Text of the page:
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The Karnataka Real Estate Regulatory Authority (‘KRERA’ in short) IN Complaint No. CMP/201230/0007353, has passed an Order dated 02.01.2023 cancelling the Agreement for Sale entered into between the Complainant- Promoter and the Respondent allottee which had been duly registered before the jurisdictional Sub-Registrar. The KRERA further directed the Sub- Registrar to cancel the Agreement for Sale which was registered.

The Order so passed by the KRERA goes a long way in addressing the issue of allottees not adhering to the terms of the Agreements for Sale that they entered into and make payments as per the payment schedule in such Agreements in respect of the apartment or plots that they would have agreed to purchase from the Promoters. While Section 13 prescribes that any order to receive a sum of more than 10% of the sale price of an apartment or a plot, the Sale Agreement has to be executed and registered under any law for the time being in force, upon the allottee paying more than 10% when the Agreement comes to be executed and registered as mandated, the encumbrance is created in respect of the apartment or plot which is agreed to be sold under the Agreement for Sale.   Upon failure on the part of the allottee to adhere to the terms of the Agreement for Sale, the Promoter or the Developer then faces the problem of encumbered unit for which the allottee not paying the money as per the payment schedule and has also not coming forward to cancel the Agreement for Sale which may also stipulated the condition that the booking amount of 10% paid by the allottee would stand forfeited in the event of the allottee cancelling the Agreement.

In such cases, the Real Estate (Regulation and Development) Act (‘Act’ in short) under Section 19, the liability is fastened upon the allottee to not only make payments in the manner and within the time as specified in the Agreement for Sale but also be liable to pay interest at the rate as may be prescribed, for the delay in payments towards any amount or charges to be paid as a consequence of not having made the payments as per the terms of the Agreements for Sale. The Promoter/Developer, in such a case, can file a complaint before Real Estate Regulatory Authority (‘Authority’ in short) and seek for the relief of direction to the allottee to pay the balance amount that remained unpaid as per the schedule of payments under the Agreement for Sale along with interest as prescribed therein and seek for an alternative prayer of cancellation of Agreement for Sale along with payment of money towards interest that may have accrued on account of non-payment of the money as per the payment schedule.

The Authority can exercise the powers under Section 31 of the Act while entertaining the complaint filed by a Promoter on account of the breach committed by the allottees and since the Act now under Section 79 bars the jurisdiction of Civil Court to entertain any suit or proceedings in respect of any matter which the Authority or the Adjudicating Officer or the Appellate Tribunal is empowered by or under the Act to determine, effectively in respect of any project which is registered under the provisions of the Act over which the Authority can exercise jurisdiction, all matters relating to such a project in respect of which a complaint can be brought under Section 31 of the Act by an aggrieved person, to remedy violation or contravention of the provisions of the Act, it would essentially by the Authority which will exercise all powers including the powers that the Civil Court can exercise. This also would include the relief of seeking cancellation of an instrument, which in this case, would be Agreement for Sale.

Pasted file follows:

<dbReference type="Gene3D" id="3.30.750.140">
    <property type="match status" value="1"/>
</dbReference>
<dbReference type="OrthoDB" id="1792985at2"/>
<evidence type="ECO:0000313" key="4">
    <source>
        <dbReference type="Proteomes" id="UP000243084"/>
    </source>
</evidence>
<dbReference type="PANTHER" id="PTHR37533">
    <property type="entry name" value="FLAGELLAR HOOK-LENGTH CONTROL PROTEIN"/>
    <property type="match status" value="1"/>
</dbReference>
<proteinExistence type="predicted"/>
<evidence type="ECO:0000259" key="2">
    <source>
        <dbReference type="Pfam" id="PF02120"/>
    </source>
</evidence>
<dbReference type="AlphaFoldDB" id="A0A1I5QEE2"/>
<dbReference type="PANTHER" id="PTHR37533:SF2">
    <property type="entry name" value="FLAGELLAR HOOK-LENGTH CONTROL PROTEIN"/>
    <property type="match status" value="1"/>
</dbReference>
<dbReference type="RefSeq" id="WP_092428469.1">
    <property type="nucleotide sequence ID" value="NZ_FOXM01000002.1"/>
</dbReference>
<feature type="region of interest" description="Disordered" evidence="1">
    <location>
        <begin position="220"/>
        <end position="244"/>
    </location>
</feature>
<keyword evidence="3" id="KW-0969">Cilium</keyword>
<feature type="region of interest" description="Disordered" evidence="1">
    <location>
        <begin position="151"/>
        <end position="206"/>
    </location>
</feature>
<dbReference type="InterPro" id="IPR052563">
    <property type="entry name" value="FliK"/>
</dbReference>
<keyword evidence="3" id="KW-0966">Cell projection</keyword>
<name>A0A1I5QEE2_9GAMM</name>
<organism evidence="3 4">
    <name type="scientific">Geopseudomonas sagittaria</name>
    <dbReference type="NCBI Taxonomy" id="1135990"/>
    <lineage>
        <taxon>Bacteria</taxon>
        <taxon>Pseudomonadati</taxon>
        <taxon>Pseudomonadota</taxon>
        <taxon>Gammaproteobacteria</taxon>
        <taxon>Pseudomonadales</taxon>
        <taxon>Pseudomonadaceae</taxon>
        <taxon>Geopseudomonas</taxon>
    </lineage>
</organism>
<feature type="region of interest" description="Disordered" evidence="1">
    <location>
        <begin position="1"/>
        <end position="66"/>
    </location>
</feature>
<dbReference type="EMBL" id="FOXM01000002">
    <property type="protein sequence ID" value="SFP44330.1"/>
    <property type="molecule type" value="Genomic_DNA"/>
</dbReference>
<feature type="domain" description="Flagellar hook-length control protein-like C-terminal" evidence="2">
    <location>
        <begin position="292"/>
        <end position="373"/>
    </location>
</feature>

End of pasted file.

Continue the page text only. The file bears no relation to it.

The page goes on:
Further, under Section 88, the provisions of the Authority are declared to be in addition to, and not any derogation of the provision of any other law for the time being in force, essentially the specific relief or cancellation of an instrument can also be granted by the Authority, which power is generally exercised by the Civil Court.

The Order passed by the KRERA thus aims at protecting the interest of the Promoter which is provided under the provisions of the Act and rightfully the Authority has passed the Order directing that the Agreement for Sale be cancelled by the Sub-Registrar by taking into account the fact that in the said complaint, the allottee had failed to make further payments after having entered into Agreement for Sale and registered the same. Such complaints cannot be filed by the Promoters, in order to make the allottees adhere to the terms of the Agreements and force them to pay either the outstanding amount along with interest or to seek for cancellation of the Agreements for Sale so that the encumbrance created over the apartment or the flat is discharged and the Promoter is able to realize the money by selling the same to any other third parties.

It is further pertinent to note that in such cases, the Promoter is eligible to seek for interest and also seek for compensation by filing the complaint before the Adjudicating Officer in the event there are valid ground based on the facts of the case to seek for interest and compensation.

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Smriti Legal LLP is a sector focused law firm headquartered at Bengaluru with associated offices nationwide. The firm specializes in RERA litigation and legal advisory services under The Real Estate (Regulation and Development) Act, 2016 (www.smritilegal.com) Contact: +91 97400 12005 View Full Profile

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